Latest news and publications

Jan14 14/01/2019 15:30:00 by alex

We know that in-prison programmes can reduce dependency, and that the most ordered prisons have the busiest prisoners. Hope is a key ingredient of desistance. PRT director Peter Dawson explores how to address drug use in prisons in this article originally published in the Huffington Post.

Another week and another story about drugs in prison. It gets the usual five-minute examination—outrage that any drugs make it into a prison, bemusement that this is allowed to happen, an announcement of a new measure to stop it, and on to the next item.

Getting drugs out of our prisons is a critically important issue, and it deserves a better treatment.

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Photo credit: Andy Aitchison

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Dec21 21/12/2018 00:01:00 by alex

The number of women recalled to prison has more than doubled since the introduction of government measures designed to support people on release, according to a new report published by the Prison Reform Trust.

The report, Broken Trust, reveals that over 1,700 women were recalled to prison in England and Wales during the last year, and that reforms which were intended to help are making things worse. Women are trapped in the justice system rather than being enabled to rebuild their lives.

The study, based on in-depth interviews conducted with 24 women, explores why increasing numbers of women are being returned to custody, and what the impact is on them and their families. It found that the threat of recall for women serving prison sentences of under 12 months is contributing to a breakdown in trust between them and the probation officers responsible for their supervision in the community.

The extension of mandatory post-custody supervision has disproportionately affected women. Recall numbers for men have risen by 22% since the changes were introduced, whilst for women they’ve grown by 131%.

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Photo credit: Andy Aitchison

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Dec15 15/12/2018 05:00:00 by alex

The Prison Reform Trust has called for an urgent moratorium on the planned roll out of PAVA spray to prison officers in the adult male estate.

It warns that the roll out, which is due to begin in the New Year, is likely to do more harm than good and undermine the safety of prisoners and prison officers.

After the decision to roll out PAVA was announced in early October, the Prison Minister Rory Stewart said that PAVA would only be used in “exceptional circumstances” to protect staff from the threat or perceived threat of serious violence.

However, a new analysis of the pilot evaluation by PRT’s Director Peter Dawson, who is a former prison governor, shows that nearly two thirds (64%) of incidents in which PAVA spray was deployed by prison staff may have contravened the guidance for its use.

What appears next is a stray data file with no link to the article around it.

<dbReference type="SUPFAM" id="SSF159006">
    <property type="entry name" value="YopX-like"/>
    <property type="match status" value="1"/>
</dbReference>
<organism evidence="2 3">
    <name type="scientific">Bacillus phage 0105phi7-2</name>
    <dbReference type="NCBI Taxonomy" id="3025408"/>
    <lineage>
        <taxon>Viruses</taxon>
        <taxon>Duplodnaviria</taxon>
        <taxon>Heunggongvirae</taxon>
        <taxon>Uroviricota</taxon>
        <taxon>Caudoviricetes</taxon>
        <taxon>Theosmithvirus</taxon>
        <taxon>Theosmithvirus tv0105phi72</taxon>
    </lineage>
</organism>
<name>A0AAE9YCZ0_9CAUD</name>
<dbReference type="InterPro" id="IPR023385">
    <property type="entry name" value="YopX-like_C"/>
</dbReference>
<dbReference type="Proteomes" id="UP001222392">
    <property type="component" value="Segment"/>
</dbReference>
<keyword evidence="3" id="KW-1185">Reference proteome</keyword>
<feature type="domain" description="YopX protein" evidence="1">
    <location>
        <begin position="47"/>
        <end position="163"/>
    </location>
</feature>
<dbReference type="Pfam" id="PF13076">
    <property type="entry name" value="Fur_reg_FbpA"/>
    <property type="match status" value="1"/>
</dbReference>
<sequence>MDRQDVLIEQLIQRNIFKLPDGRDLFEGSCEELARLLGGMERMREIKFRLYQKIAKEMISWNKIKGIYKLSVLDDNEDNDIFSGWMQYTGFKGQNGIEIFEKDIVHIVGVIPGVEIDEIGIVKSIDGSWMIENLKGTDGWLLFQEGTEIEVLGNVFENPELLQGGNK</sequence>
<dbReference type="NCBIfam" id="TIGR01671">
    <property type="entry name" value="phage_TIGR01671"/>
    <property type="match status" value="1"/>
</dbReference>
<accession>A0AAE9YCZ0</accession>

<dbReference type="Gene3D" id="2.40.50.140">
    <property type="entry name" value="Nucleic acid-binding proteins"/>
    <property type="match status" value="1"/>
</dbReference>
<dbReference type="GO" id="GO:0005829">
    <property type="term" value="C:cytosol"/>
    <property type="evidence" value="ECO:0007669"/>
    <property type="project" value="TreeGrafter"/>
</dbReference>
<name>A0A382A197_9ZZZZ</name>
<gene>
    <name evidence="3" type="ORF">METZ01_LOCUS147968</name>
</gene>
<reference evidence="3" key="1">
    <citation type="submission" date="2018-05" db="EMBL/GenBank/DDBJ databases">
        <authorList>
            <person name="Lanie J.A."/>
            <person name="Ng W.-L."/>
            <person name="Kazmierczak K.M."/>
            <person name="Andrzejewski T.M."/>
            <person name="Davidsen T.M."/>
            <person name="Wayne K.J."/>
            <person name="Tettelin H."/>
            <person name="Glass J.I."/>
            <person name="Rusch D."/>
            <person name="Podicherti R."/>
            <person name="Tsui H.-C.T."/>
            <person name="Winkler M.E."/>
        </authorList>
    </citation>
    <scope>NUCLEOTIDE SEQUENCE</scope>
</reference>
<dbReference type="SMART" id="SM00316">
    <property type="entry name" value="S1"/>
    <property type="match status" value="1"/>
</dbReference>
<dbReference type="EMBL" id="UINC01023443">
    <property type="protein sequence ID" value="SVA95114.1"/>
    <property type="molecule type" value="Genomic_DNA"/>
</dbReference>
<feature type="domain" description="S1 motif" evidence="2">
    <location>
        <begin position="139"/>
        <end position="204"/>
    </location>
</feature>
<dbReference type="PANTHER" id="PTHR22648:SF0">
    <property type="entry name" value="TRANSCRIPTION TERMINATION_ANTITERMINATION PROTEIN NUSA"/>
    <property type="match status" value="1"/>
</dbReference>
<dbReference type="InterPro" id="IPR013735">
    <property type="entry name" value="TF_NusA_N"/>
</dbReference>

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Photo credit: Andy Aitchison

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Nov6 06/11/2018 09:00:00 by alex

Commenting on today's report by HMP Bronzefield's Independent Monitoring Board, Jenny Earle, Director of the Prison Reform Trust’s Transforming Lives Programme to Reduce Women’s Imprisonment, said:

“Yet again, a prison watchdog highlights the problem of short term prisoners being released with no home to go to. More than two years after Bronzefield prison had to resort to giving women tents to sleep in when they left custody, and nearly six months after the government published its long-awaited strategy on women offenders, this report rightly asks what has been done to fix a problem that only ministers can solve.

“The startling growth in the number of women recalled to prison since the Government’s so called “rehabilitation revolution” took effect; and the continuing scandal of women detained under the discredited IPP sentence rightly attract criticism. Ministers are quick to hold others accountable for operational failings, but as this report makes clear—the challenges facing Bronzefied require answers from the politicians.”

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Nov1 01/11/2018 00:01:00 by alex

Commenting on today's inspection report on conditions at HMP Wakefield, Peter Dawson, director of the Prison Reform Trust, said:

“This report shows what can be an achieved in an adequately resourced prison, with a stable and settled population. But it also highlights the unreasonable expectations placed on prisons and staff to care for people with acute mental illnesses. Rather than getting the help they urgently need, they are held in conditions which make matters worse, because secure mental health units will not or cannot make beds available. The Chief Inspector has correctly laid this problem at the minister’s door—the minister needs to apply the same discipline to solving it as he demands from governors in meeting the recommendations put to them.”

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